Pacific Opera Project’s choice of The Turn of the Screw to launch its 2014 season was a bold one, given the production’s ponderous themes. The Benjamin Britten opera lives on a far different and dismal planet than other POP offerings (Cosi Fan Tutte, La Boheme, the Mikado, and others).
The mature choice paid off with vibrant voices and subtle acting that transported the gala opening on January 11. Staged in downtown Los Angeles’ intimate 140-seat Rosenthal Theater, the production gained an immediacy not possible on larger stages.
The 13-member chamber orchestra led by Stephen Karr stretched across a recessed space above the production. Dimly lit and seen through a light screen, Karr’s conducting became part and parcel of the experience, casting viewers as near participants in the ghost story - based on the Henry James novella of the same name. The music was superbly played, and with the orchestra's placement, it never overwhelmed the voices.
Plotting the ghost story
Set in the English country Bly House, the story begins as a governess arrives to take charge of two children, Flora and Miles. The Governess – the only of seven characters who lacks a name – feels an unnerving connection with the boy Miles. Both children, in fact, grow increasingly disturbed while under her care, more so the tragic Miles.
The Governess begins to see ghosts of former servants Peter Quint and Miss Jessel, who the housekeeper, Mrs. Grose, implies were pederasts while alive. Nothing ends well, no surprise. Miles dies, perhaps at the hand of Quint, after the Governess grows increasingly unbalanced.
While many point to the major theme of Screw to be “loss of innocence,” the real elephant in the room is mental illness. Is the story happening in the Governess’ own mind? Did she herself abuse the children? And who has the audacity to create an opera – in the mid 1950s - at least partly based on sexual abuse? Benjamin Britten.
Henry James’ dealt both personally and extensively with his sister Alice’s mental illness, which some believe informs Screw. At least one production aggressively augmented that link: the London-based Opera Up Close cast the Governess as a patient in a psychiatric hospital, in a 2011 production that included video projections.
The opera, although considered one of Britten’s most popular and produced works, can be a hard sell. Three opera fans, in fact, refused my invitation to attend the production, solely based on subject matter and having seen past productions. In truth, they forfeited an incredible night of both singing and acting – larger opera companies don’t always nail that pairing.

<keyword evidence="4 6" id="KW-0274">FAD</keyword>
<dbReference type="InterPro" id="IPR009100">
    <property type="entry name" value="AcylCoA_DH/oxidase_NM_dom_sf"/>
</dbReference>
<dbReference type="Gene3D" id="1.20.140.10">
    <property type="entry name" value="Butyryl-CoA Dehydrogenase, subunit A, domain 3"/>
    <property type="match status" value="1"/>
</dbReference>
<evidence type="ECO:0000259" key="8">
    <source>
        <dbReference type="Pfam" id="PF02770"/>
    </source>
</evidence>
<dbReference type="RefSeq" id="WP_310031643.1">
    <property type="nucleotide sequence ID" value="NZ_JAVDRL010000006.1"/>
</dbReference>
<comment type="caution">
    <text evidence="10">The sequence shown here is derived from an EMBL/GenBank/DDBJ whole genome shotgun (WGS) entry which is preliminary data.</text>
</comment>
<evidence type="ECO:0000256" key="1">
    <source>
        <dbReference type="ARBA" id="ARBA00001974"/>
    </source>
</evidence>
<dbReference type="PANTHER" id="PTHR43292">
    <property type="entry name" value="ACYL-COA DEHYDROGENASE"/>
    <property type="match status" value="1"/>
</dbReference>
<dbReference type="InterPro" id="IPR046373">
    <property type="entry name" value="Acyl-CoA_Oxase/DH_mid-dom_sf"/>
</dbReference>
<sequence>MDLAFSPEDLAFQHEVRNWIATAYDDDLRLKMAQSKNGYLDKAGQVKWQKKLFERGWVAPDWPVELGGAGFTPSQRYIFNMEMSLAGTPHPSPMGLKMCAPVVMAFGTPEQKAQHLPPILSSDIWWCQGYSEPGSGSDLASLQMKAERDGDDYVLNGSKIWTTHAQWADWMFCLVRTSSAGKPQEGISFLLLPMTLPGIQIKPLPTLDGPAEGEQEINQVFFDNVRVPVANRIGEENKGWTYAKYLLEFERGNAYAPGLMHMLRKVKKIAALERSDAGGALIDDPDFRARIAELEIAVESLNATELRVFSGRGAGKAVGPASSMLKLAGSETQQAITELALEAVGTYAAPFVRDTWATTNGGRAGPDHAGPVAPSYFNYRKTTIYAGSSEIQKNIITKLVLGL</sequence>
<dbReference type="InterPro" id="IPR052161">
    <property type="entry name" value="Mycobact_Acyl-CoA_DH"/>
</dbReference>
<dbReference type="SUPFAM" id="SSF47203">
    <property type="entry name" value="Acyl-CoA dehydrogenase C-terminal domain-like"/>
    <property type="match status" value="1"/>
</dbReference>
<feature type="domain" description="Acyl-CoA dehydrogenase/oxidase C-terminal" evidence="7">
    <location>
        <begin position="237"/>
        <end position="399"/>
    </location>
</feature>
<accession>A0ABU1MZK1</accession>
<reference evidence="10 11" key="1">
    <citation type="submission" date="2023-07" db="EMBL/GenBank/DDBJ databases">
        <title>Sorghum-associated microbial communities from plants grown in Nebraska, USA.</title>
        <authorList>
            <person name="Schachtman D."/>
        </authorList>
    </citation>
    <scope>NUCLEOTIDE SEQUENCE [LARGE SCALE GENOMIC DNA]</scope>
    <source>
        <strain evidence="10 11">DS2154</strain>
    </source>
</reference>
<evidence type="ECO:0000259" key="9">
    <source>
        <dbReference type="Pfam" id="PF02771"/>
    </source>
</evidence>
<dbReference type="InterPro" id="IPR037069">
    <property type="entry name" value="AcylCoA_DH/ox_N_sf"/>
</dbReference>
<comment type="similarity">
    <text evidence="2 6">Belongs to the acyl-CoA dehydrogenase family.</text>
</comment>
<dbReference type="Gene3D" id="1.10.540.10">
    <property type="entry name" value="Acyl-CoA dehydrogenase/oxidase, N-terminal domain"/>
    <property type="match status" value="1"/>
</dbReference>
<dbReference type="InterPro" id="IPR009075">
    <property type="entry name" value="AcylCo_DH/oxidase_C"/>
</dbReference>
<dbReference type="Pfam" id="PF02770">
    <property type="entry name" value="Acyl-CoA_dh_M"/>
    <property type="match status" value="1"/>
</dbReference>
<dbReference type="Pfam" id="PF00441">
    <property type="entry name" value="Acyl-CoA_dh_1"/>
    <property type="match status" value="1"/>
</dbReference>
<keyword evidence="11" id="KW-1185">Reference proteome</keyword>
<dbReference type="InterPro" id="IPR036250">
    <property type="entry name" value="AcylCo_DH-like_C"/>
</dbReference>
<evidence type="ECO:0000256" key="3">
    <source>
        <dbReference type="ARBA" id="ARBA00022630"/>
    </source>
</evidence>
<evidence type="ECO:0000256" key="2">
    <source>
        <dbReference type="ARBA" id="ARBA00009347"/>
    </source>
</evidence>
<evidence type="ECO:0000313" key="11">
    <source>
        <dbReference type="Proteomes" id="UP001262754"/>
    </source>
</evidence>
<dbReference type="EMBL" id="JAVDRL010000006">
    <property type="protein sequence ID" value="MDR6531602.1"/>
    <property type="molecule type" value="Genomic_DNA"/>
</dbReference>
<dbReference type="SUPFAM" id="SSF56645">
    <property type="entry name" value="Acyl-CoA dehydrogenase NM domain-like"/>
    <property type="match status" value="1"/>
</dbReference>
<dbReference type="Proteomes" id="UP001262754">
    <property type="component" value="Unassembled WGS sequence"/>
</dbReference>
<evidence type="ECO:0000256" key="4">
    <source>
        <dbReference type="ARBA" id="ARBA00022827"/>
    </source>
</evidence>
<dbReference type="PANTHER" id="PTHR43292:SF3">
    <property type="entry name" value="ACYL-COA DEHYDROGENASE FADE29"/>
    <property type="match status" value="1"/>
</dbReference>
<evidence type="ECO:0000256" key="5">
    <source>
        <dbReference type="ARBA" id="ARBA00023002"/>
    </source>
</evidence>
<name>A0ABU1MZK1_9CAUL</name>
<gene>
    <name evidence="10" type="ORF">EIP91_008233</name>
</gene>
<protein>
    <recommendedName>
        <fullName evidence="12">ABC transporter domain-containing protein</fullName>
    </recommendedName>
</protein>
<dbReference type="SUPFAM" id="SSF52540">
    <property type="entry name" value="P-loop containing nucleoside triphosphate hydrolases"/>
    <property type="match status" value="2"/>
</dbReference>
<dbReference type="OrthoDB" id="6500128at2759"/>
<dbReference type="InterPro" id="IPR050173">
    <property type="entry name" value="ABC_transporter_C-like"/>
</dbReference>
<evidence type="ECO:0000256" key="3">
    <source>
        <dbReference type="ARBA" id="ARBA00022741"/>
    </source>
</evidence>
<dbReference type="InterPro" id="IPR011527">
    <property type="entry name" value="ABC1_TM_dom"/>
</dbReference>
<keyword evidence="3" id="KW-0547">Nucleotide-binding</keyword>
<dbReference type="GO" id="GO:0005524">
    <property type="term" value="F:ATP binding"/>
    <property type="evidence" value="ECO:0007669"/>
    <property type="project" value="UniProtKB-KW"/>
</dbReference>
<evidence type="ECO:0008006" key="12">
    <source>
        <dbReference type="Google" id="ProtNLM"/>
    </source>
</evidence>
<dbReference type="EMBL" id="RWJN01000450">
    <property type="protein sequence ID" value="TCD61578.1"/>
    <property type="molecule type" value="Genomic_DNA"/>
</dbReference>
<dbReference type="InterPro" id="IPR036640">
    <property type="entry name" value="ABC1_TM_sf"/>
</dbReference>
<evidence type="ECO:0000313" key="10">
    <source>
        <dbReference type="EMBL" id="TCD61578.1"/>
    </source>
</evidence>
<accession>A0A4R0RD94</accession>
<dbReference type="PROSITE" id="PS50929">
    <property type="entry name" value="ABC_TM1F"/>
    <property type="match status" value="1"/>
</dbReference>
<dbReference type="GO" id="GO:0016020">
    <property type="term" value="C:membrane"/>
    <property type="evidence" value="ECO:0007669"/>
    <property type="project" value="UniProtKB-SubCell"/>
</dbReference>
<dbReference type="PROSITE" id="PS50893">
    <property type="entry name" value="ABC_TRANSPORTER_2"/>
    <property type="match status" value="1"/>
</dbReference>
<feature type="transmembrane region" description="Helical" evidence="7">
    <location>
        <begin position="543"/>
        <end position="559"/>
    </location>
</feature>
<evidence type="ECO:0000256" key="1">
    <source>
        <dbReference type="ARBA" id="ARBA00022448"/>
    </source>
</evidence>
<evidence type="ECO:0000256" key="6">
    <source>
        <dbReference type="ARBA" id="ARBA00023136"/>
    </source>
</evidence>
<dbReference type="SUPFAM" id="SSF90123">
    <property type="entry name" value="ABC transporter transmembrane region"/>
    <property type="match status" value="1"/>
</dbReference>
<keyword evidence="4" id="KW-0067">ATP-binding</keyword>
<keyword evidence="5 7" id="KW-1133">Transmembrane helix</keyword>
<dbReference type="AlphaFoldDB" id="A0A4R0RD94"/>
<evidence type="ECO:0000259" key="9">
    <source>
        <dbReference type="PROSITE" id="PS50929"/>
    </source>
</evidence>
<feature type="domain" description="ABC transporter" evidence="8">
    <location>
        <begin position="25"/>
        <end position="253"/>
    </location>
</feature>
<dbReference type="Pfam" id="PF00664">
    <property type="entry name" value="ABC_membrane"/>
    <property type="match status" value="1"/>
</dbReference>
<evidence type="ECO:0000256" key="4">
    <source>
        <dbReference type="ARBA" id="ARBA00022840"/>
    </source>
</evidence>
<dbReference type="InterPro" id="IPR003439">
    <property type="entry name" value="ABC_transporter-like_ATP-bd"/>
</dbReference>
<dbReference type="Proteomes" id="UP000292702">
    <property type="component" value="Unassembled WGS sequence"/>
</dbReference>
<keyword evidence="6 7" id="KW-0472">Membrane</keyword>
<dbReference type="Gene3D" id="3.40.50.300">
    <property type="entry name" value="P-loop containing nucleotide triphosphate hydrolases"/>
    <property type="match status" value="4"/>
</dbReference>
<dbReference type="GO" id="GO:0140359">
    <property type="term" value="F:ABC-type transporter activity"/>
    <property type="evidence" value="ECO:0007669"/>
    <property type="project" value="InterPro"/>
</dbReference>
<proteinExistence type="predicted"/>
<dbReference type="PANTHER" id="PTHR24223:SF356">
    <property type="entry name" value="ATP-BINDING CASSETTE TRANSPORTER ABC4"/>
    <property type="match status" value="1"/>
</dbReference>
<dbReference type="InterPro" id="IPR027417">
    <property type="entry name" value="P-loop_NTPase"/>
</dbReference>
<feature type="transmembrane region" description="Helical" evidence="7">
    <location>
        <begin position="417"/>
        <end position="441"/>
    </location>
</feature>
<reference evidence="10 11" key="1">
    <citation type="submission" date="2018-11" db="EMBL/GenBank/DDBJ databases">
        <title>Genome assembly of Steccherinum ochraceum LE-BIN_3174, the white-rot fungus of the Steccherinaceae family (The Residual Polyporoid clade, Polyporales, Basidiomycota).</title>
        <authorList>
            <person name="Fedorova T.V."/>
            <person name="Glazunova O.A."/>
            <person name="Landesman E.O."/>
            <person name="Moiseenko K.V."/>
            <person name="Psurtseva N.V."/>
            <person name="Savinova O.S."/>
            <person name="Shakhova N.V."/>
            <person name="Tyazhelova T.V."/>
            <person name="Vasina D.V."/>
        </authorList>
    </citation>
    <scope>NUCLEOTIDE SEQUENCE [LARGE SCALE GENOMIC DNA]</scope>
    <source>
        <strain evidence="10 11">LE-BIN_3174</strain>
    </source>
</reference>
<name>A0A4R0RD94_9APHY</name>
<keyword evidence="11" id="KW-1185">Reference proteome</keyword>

Singers easily navigate Britten's complexity
Rebecca Sjöwall gave an apt, bipolar performance as the Governess, striking all the right mad notes. She was a joy to watch – statuesque, a near imposing figure that yet dissolved into sloughs of hysteria. The calibrated acting that subtly and convincingly played over her face perfectly matched a clarion voice, that in the intimate space, was the next best thing to throwing a living room salon.
From the Governess’ initial cheery smile, fittingly fastened a notch too tightly, to her mask of dread as the story descends into darker worlds, Sjöwall inhabited the character completely. Her voice easily mastered all the tonal complexity and dissonance Britten threw at it.
As the housekeeper Mrs. Grose, mezzo-soprano Jennifer Wallace added gravitas both in acting and voice, that when joined with Sjöwall, doubled the intensity.
Clay Hilley rendered both Prologue and Peter Quint expertly, his voice easily finessing Britten’s incessant twelve-note theme. As the female ghost Miss Jessel, Marina Harris delivered a potent character and voice, matching Hilley’s chilly demeanor. They were a spooky, dead-eyed pair - expertly backlit.
The children, played by Katy Tang (Flora) and Ariel Downs (Miles) struck good contrast as Flora gradually flew into her own brand of hysterics, with Miles growing disturbed and severe. Downs’ rendering of the song “Malo” was especially notable for its haunting delivery. Her slight stature lent the male character sallow undertones, turning him nearly spectral.
Maggie Green’s costumes looked appropriately mid-nineteenth century. The set was perhaps the weakest element in the production – a period doorway, window scrim and fabric-covered flats acting as house walls, tossed with loose fabric for other scenes. I wanted something more minimally elegant.
Pacific Opera Project's future
This was the first gala event thrown by POP, and it came off nicely with an endless variety of appetizers by Starry Kitchen, and sweets by Big Man Bakes, along with wine, champagne, and a pre-show lecture recital captained by Karr.
Overall, the production is a significant pivot for the young, Pacific Opera Project. With its success, Music Director Stephen Karr and Director/Designer Josh Shaw have no doubt cemented their fan base's trust – now willing and just as happy to be plunged into troubled waters, as sent soaring into a night of kicky fun.
Moreover, the bet is, they’ll keep coming back for more.
• Purchase tickets for Pacific Opera Project’s The Turn of the Screw. January 17, 18, 19.
• View video and photos of past Pacific Opera Project productions.